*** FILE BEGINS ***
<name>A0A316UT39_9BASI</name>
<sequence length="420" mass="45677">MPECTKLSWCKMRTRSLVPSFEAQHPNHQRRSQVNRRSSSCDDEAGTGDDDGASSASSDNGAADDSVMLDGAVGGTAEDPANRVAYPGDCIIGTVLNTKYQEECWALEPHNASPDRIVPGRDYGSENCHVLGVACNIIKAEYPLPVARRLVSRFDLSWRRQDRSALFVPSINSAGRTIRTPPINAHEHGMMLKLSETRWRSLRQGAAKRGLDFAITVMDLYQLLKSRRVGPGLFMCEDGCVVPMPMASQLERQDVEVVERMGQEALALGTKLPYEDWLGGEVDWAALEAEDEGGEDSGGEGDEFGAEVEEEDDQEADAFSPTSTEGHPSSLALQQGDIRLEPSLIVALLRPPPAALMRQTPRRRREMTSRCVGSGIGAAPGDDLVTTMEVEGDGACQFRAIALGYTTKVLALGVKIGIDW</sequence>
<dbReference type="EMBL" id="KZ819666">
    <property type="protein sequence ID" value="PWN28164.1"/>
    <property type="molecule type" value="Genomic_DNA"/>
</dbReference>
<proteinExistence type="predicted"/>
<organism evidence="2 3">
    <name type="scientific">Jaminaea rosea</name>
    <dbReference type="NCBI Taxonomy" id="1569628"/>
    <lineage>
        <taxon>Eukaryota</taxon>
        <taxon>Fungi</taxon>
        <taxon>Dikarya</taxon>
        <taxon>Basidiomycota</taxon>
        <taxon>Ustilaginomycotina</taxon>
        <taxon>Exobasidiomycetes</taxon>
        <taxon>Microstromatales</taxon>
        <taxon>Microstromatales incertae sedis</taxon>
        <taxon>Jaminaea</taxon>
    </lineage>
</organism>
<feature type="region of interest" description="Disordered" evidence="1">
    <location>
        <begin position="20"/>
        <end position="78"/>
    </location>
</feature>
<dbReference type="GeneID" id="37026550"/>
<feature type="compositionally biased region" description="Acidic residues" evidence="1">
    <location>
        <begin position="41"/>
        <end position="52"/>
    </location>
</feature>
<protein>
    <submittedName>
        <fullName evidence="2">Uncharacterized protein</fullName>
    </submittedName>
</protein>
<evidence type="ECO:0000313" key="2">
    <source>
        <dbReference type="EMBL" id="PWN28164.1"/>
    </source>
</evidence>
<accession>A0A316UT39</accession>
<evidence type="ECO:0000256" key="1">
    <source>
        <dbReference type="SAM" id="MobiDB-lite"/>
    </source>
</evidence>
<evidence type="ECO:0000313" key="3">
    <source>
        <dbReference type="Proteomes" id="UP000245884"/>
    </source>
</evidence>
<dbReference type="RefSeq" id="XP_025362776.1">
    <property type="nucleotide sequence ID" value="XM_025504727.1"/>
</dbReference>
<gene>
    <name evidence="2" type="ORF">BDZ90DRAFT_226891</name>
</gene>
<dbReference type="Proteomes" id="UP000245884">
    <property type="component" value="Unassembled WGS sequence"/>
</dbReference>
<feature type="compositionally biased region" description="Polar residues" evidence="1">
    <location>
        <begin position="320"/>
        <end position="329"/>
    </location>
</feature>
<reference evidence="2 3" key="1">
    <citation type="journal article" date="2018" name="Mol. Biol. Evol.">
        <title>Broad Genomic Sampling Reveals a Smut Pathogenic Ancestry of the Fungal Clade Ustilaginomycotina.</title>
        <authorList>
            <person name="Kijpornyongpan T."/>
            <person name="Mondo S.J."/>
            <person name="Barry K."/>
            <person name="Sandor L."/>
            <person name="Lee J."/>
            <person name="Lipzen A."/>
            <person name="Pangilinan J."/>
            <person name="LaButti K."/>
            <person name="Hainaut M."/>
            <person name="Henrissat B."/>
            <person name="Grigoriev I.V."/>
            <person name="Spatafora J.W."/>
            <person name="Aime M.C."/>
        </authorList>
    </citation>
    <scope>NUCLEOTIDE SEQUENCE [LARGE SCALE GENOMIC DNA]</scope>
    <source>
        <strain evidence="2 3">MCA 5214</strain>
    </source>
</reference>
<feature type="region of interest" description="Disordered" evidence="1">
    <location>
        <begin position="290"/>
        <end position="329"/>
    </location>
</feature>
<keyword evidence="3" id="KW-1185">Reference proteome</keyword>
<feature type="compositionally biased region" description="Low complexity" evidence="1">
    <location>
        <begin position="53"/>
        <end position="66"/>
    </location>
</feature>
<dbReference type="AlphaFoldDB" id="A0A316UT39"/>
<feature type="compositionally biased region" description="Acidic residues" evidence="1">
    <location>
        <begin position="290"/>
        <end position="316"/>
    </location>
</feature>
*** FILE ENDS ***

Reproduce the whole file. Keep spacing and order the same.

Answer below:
<name>A0A316UT39_9BASI</name>
<sequence length="420" mass="45677">MPECTKLSWCKMRTRSLVPSFEAQHPNHQRRSQVNRRSSSCDDEAGTGDDDGASSASSDNGAADDSVMLDGAVGGTAEDPANRVAYPGDCIIGTVLNTKYQEECWALEPHNASPDRIVPGRDYGSENCHVLGVACNIIKAEYPLPVARRLVSRFDLSWRRQDRSALFVPSINSAGRTIRTPPINAHEHGMMLKLSETRWRSLRQGAAKRGLDFAITVMDLYQLLKSRRVGPGLFMCEDGCVVPMPMASQLERQDVEVVERMGQEALALGTKLPYEDWLGGEVDWAALEAEDEGGEDSGGEGDEFGAEVEEEDDQEADAFSPTSTEGHPSSLALQQGDIRLEPSLIVALLRPPPAALMRQTPRRRREMTSRCVGSGIGAAPGDDLVTTMEVEGDGACQFRAIALGYTTKVLALGVKIGIDW</sequence>
<dbReference type="EMBL" id="KZ819666">
    <property type="protein sequence ID" value="PWN28164.1"/>
    <property type="molecule type" value="Genomic_DNA"/>
</dbReference>
<proteinExistence type="predicted"/>
<organism evidence="2 3">
    <name type="scientific">Jaminaea rosea</name>
    <dbReference type="NCBI Taxonomy" id="1569628"/>
    <lineage>
        <taxon>Eukaryota</taxon>
        <taxon>Fungi</taxon>
        <taxon>Dikarya</taxon>
        <taxon>Basidiomycota</taxon>
        <taxon>Ustilaginomycotina</taxon>
        <taxon>Exobasidiomycetes</taxon>
        <taxon>Microstromatales</taxon>
        <taxon>Microstromatales incertae sedis</taxon>
        <taxon>Jaminaea</taxon>
    </lineage>
</organism>
<feature type="region of interest" description="Disordered" evidence="1">
    <location>
        <begin position="20"/>
        <end position="78"/>
    </location>
</feature>
<dbReference type="GeneID" id="37026550"/>
<feature type="compositionally biased region" description="Acidic residues" evidence="1">
    <location>
        <begin position="41"/>
        <end position="52"/>
    </location>
</feature>
<protein>
    <submittedName>
        <fullName evidence="2">Uncharacterized protein</fullName>
    </submittedName>
</protein>
<evidence type="ECO:0000313" key="2">
    <source>
        <dbReference type="EMBL" id="PWN28164.1"/>
    </source>
</evidence>
<accession>A0A316UT39</accession>
<evidence type="ECO:0000256" key="1">
    <source>
        <dbReference type="SAM" id="MobiDB-lite"/>
    </source>
</evidence>
<evidence type="ECO:0000313" key="3">
    <source>
        <dbReference type="Proteomes" id="UP000245884"/>
    </source>
</evidence>
<dbReference type="RefSeq" id="XP_025362776.1">
    <property type="nucleotide sequence ID" value="XM_025504727.1"/>
</dbReference>
<gene>
    <name evidence="2" type="ORF">BDZ90DRAFT_226891</name>
</gene>
<dbReference type="Proteomes" id="UP000245884">
    <property type="component" value="Unassembled WGS sequence"/>
</dbReference>
<feature type="compositionally biased region" description="Polar residues" evidence="1">
    <location>
        <begin position="320"/>
        <end position="329"/>
    </location>
</feature>
<reference evidence="2 3" key="1">
    <citation type="journal article" date="2018" name="Mol. Biol. Evol.">
        <title>Broad Genomic Sampling Reveals a Smut Pathogenic Ancestry of the Fungal Clade Ustilaginomycotina.</title>
        <authorList>
            <person name="Kijpornyongpan T."/>
            <person name="Mondo S.J."/>
            <person name="Barry K."/>
            <person name="Sandor L."/>
            <person name="Lee J."/>
            <person name="Lipzen A."/>
            <person name="Pangilinan J."/>
            <person name="LaButti K."/>
            <person name="Hainaut M."/>
            <person name="Henrissat B."/>
            <person name="Grigoriev I.V."/>
            <person name="Spatafora J.W."/>
            <person name="Aime M.C."/>
        </authorList>
    </citation>
    <scope>NUCLEOTIDE SEQUENCE [LARGE SCALE GENOMIC DNA]</scope>
    <source>
        <strain evidence="2 3">MCA 5214</strain>
    </source>
</reference>
<feature type="region of interest" description="Disordered" evidence="1">
    <location>
        <begin position="290"/>
        <end position="329"/>
    </location>
</feature>
<keyword evidence="3" id="KW-1185">Reference proteome</keyword>
<feature type="compositionally biased region" description="Low complexity" evidence="1">
    <location>
        <begin position="53"/>
        <end position="66"/>
    </location>
</feature>
<dbReference type="AlphaFoldDB" id="A0A316UT39"/>
<feature type="compositionally biased region" description="Acidic residues" evidence="1">
    <location>
        <begin position="290"/>
        <end position="316"/>
    </location>
</feature>